It’s impossible to pin down when exactly the fateful bite happened. But given that mosquitos are most active at dusk—and given that eclipses produce a false dusk that confuses animals—it’s possible it occurred during the king’s beloved eclipse, and even because of his beloved eclipse. Regardless, we know a mosquito bit Mongkut at some point during the trip to Wakor, and malaria microbes passed into his bloodstream.

Mongkut wouldn’t have noticed at first; malaria takes a few days to emerge. But when it does, there’s no mistaking it. The quaking chills, the roasting fevers, the bed-drenching sweats. A body-destroying cycle of hot and cold, hot and cold, over and over and over.

Mongkut wasn’t the only victim. Several British and French officials fell sick as well, as did the king’s son, Prince Chulalongkorn. But while most people pulled through, including the prince, Mongkut did not. Weak from 27 years of hardship as a monk, he died six weeks after the expedition. Ironically, Mongkut’s court astrologers had proved right—the eclipse had indeed been his doom. (In a further irony, despite his admiration of most Western science, Mongkut refused malaria medication even on his deathbed.)

But if a fascination with astronomy cost the king his life, it also helped save his kingdom. Again, British and French colonizers had been grabbing whatever land they could in Southeast Asia, with the British conquering Singapore, Burma, and Malaysia, and the French taking over Vietnam, Cambodia, and Laos. Siam sat smack in the middle of all of them, and both European powers were circling it hungrily.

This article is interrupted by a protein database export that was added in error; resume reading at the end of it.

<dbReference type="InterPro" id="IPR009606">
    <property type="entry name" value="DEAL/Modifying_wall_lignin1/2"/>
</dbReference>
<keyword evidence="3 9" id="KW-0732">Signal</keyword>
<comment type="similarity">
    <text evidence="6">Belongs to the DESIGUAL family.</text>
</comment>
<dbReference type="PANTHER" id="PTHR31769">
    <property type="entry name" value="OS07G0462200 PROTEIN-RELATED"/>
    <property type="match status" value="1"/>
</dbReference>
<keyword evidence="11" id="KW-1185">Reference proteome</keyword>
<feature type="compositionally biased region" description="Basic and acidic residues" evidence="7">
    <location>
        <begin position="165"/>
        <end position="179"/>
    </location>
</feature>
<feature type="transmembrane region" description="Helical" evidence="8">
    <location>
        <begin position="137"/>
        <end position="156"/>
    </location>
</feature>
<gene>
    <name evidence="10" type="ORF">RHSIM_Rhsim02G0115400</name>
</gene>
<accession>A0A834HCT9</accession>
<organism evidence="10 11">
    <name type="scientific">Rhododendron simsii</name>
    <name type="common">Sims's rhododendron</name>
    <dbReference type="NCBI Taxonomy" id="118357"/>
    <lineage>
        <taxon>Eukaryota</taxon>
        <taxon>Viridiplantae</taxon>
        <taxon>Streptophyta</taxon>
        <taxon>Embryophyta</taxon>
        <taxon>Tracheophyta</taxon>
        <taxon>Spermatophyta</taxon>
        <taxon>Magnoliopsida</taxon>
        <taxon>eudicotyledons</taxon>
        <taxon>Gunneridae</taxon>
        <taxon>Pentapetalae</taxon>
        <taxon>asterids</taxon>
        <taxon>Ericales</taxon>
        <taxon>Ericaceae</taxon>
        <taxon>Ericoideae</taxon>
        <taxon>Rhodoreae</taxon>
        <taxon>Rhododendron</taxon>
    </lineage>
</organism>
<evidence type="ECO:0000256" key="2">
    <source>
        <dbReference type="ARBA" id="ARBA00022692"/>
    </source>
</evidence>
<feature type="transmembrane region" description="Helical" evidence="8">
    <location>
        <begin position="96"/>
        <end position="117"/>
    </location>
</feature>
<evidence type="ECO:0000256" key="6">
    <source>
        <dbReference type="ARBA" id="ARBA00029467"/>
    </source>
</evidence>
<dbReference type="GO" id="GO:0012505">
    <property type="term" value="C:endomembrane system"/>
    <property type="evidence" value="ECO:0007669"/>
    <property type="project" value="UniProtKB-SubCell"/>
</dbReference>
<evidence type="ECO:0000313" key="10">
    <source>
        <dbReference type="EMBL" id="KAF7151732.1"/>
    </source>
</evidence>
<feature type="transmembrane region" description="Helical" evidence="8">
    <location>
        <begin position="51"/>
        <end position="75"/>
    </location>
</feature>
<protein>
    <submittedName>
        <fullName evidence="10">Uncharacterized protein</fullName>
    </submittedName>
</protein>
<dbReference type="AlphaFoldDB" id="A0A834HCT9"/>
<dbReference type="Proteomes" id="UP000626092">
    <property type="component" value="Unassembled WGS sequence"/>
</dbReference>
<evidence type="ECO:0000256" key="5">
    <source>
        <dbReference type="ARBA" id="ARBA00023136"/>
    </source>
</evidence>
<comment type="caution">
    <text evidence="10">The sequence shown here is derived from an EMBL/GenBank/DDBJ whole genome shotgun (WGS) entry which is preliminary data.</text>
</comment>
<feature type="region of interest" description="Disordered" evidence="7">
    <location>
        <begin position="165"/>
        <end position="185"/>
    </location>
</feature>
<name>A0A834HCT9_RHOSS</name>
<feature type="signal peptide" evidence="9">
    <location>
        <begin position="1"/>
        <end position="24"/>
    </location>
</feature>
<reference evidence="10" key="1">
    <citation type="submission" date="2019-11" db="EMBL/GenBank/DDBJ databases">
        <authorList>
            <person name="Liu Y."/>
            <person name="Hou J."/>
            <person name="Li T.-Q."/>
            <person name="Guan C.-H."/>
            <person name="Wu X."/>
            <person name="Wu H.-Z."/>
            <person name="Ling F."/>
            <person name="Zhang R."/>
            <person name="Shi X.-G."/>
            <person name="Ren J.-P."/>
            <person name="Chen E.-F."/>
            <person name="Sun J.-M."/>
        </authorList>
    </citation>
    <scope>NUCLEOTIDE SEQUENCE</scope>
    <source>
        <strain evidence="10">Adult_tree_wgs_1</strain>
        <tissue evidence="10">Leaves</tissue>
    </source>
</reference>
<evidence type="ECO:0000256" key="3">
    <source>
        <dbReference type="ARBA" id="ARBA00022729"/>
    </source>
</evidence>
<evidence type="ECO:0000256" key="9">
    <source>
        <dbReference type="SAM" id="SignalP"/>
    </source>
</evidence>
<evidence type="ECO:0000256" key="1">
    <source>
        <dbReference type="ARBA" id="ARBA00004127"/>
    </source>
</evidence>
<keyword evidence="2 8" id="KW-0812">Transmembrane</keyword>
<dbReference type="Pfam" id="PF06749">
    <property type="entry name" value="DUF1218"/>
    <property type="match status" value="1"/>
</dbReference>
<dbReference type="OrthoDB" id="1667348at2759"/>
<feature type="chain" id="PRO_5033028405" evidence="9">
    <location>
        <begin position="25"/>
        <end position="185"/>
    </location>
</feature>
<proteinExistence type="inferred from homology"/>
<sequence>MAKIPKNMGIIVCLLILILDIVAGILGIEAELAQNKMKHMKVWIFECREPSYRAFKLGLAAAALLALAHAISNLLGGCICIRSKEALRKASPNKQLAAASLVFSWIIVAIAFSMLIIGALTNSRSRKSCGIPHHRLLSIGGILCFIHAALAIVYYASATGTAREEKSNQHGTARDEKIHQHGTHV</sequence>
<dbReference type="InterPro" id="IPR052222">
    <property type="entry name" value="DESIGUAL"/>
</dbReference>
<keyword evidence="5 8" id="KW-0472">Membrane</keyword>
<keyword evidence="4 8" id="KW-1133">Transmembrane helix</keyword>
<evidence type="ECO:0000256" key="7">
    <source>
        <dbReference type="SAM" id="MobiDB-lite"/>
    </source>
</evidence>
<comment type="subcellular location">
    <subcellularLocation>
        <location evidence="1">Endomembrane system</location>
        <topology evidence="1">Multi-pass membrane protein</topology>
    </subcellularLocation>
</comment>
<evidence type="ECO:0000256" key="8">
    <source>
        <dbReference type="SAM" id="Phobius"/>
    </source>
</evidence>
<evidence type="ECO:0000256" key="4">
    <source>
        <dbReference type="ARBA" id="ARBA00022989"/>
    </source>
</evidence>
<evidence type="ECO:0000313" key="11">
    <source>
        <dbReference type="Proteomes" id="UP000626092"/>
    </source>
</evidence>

Old black and white photo of elaborate Thai buildings
The temporary crematorium, or merumat, built to house Mongkut’s funeral pyre, ca. 1869.

Ultimately, though, neither country colonized Siam. This was due in part to the fact that Siam served as convenient neutral territory between the competing European belligerents—a buffer, in other words. But the other big reason was Mongkut’s passion for Western knowledge. Whenever he chatted to European officials about Neptune or eclipses, he struck them as very modern, very up to date. So did his children, thanks in part to their education under Anna Leonowens. His son and successor, Chulalongkorn, was also savvy about adopting Western innovations, instituting public health and sanitary reforms and helping establish the first railroads and electrical power plants in Siam.

In short, Mongkut and his heirs impressed the Europeans by playing on their prejudices of what modern leaders should do and say. As a result, the Westerners trusted Siam would play ball when it came to trade, alliances, and other matters, and therefore they largely left Siam alone. The kingdom remained proudly independent—one of the very few places never colonized by European powers.

It’s a truism that science and politics don’t mix well. Politics corrodes the independent judgment that makes science possible, and most politicians simply don’t (or can’t) think like scientists. But the King of Siam, Rama IV, was adept at both. And when his country was at stake, science proved to be just politics by other means.